Jeff Stein and Tyler Pager did a profile of Steve Ricchetti for the Washington Post. If you don’t know who Ricchetti is, that’s partly by his own design–he avoids the media spotlight. People in the nation’s capital know who is though, because he’s been a major mover and shaker there for years. He’s kind of an alter-ego of former White House counselor and chief of staff John Podesta. Like John, Steve has a brother who makes a killing as a lobbyist.
In 2000, Tony Podesta — another lobbyist whose brother, John, went in and out of politics — boasted to the New York Times about their and the Ricchettis’ influence: “The Medicis controlled everything. … We have it split into two families.”
Tony Podesta served as Obama’s counselor and Hillary’s campaign chairman. Ricchetti has served both of those roles for Joe Biden. There’s a bit of controversy swirling around him because three of his children have landed paying jobs in the Biden administration, but hardly anyone seems to hold any ill-will for Ricchetti. He has a gift for making people like him.
The reason the Post went live with their Ricchetti profile now is that he’s been intricately involved in the bipartisan infrastructure framework that the White House announced on Thursday.
Ricchetti was among the White House officials on Capitol Hill on Wednesday night securing the “framework” of an infrastructure deal with Senate Democrats and Republicans. Later in the evening, Ricchetti was among White House officials briefing top Democratic leaders about the next steps.
It’s debatable whether this is an accomplishment we should applaud. It’s basically an agreement between five Democratic senators, five Republican senators and the White House to spend a little under $700 billion new dollars, mostly on traditional infrastructure projects. The Biden administration says it’s a $1.2 trillion dollar bill, but that’s misleading because almost half the money was already allocated. We might not like how they pay for this bill either– particularly the public-private partnerships it envisions.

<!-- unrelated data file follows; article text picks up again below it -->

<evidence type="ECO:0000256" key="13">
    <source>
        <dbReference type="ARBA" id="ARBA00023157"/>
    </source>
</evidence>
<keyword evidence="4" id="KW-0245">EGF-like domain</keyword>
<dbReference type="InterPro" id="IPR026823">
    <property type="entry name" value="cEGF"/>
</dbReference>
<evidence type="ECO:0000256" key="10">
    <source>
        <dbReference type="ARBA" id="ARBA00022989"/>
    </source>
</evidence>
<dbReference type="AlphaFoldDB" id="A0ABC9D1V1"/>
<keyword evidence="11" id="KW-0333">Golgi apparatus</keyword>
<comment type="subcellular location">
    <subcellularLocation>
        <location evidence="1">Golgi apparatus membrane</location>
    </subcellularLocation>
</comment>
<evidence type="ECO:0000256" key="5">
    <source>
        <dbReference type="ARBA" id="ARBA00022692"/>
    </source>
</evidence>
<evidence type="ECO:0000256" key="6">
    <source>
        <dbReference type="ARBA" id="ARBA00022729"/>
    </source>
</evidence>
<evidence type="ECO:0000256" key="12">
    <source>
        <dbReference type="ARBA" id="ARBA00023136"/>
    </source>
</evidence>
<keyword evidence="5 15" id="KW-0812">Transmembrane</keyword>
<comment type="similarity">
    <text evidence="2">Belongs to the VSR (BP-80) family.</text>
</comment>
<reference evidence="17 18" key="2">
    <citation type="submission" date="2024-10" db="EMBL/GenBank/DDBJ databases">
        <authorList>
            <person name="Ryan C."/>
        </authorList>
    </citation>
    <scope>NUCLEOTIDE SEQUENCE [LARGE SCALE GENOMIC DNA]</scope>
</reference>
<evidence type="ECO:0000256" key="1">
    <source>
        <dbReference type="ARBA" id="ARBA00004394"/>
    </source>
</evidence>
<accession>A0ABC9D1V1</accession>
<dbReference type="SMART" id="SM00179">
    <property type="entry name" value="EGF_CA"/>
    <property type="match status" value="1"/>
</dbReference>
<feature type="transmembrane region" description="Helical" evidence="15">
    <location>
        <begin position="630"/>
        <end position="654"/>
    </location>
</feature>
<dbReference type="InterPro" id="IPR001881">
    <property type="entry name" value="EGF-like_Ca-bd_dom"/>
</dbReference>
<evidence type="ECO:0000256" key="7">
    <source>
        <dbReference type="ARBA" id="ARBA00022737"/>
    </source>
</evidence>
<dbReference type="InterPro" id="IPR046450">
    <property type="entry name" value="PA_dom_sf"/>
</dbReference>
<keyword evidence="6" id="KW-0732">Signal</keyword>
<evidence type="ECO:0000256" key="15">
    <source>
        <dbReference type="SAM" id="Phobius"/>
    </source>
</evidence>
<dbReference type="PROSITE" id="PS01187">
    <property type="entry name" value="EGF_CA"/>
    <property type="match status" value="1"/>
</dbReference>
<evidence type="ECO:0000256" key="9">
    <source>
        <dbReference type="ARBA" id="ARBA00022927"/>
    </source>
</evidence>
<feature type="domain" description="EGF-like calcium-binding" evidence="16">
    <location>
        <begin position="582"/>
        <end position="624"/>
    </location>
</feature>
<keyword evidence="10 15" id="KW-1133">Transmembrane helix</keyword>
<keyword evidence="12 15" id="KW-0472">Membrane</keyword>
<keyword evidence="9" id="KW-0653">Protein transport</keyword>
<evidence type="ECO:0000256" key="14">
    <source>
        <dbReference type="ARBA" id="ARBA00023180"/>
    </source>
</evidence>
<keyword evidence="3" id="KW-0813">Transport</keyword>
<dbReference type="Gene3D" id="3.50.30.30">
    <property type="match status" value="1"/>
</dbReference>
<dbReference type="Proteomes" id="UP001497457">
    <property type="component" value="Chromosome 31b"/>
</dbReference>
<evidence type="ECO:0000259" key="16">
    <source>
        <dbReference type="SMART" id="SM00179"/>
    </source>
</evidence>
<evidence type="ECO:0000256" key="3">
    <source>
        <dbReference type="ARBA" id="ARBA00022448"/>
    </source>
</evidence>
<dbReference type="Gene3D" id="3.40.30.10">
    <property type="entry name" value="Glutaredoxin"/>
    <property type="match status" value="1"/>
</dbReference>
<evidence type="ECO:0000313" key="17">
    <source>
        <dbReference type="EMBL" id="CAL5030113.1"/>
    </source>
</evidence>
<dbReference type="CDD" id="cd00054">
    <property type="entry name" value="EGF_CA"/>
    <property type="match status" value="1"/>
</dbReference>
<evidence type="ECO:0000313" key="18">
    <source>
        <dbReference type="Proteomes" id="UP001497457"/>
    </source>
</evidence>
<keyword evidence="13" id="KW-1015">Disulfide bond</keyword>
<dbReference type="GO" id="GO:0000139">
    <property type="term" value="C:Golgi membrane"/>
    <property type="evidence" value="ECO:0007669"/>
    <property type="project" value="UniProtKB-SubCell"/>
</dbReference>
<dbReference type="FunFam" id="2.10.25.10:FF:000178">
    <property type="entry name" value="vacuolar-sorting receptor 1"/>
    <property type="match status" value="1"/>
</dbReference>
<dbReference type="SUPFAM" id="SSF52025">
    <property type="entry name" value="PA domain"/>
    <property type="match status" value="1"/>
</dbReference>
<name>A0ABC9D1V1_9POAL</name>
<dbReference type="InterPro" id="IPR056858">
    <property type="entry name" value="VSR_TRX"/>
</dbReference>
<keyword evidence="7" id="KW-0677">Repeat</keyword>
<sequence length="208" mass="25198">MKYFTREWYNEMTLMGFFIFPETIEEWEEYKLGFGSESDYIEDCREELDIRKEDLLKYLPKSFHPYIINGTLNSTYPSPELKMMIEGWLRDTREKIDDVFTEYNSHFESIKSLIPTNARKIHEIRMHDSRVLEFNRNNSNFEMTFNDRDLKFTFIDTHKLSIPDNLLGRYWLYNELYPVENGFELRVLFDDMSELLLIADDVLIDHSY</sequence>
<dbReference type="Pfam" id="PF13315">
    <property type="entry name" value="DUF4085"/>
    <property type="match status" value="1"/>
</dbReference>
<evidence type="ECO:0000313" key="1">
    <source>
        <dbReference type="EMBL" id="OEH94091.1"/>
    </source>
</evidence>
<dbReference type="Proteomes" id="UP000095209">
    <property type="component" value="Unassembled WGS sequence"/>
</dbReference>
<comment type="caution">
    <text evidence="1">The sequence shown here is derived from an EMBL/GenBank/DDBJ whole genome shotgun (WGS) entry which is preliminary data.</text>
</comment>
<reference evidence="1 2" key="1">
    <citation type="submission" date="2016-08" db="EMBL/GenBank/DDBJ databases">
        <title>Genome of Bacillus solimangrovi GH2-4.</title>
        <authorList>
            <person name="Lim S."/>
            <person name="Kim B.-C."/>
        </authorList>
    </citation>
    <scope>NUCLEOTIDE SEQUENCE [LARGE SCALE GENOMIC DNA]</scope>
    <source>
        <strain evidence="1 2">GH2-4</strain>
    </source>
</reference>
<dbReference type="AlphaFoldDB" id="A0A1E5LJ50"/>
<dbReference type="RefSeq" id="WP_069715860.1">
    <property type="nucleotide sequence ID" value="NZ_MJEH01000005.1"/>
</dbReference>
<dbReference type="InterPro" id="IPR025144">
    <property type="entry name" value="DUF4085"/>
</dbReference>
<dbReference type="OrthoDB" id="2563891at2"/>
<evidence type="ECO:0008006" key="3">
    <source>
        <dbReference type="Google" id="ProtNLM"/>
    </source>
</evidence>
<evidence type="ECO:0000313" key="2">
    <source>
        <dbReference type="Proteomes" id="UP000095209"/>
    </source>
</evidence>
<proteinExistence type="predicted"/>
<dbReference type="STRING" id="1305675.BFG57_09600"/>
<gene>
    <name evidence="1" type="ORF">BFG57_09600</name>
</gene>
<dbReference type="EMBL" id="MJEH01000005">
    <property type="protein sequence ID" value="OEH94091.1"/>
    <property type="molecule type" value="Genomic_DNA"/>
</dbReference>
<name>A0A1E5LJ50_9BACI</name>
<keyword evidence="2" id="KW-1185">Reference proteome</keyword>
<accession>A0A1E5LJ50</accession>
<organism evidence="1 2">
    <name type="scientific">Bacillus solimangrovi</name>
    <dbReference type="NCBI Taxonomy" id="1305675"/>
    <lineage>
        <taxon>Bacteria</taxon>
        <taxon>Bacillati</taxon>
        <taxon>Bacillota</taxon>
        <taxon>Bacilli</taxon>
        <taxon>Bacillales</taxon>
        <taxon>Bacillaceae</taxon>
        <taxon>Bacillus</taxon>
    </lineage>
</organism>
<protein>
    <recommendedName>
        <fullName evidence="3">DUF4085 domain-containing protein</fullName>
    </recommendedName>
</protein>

Predictably, the National Review is opposed to the deal, but this time they have a point. The whole thing is a charade. In fact, the possible success of this charade might be the bill’s greatest selling point.
Imagine if, in 2017, Donald Trump and Senator Mitch McConnell announced a bipartisan deal with Democrats on some tax-reform provisions they agreed with, then passed the rest of the Republican tax bill anyway and called it bipartisan tax reform. It would be viewed as absurd, and rightly so. Such is the case this time around.
Republicans should reject this patently ridiculous and inaptly named “compromise.”
The comparison to Trump’s tax cut bill is apt. Trump enacted those cuts through the budget reconciliation process because he had no Democratic votes and needed to pass them with a simple majority to overcome a filibuster. The exact same thing is supposed to happen here for the bulk of Biden’s infrastructure plan. The “bipartisan infrastructure framework” announced this week is merely a subset of the total package that includes some provisions that Republicans agree with.
It’s not entirely clear why the Republicans would go along with this sham, and there’s a good possibility that they won’t. After all, only five Republican senators are a party to the deal, and the Biden administration needs ten Republicans to overcome a filibuster.
And this sham is not well-hidden. As the editors at the National Review say:
Democrats have made their plans very clear. They want to move the bipartisan plan through the Senate on a parallel track with a reconciliation bill stuffed with liberal wish-list items that will be rammed through on a pure party-line basis.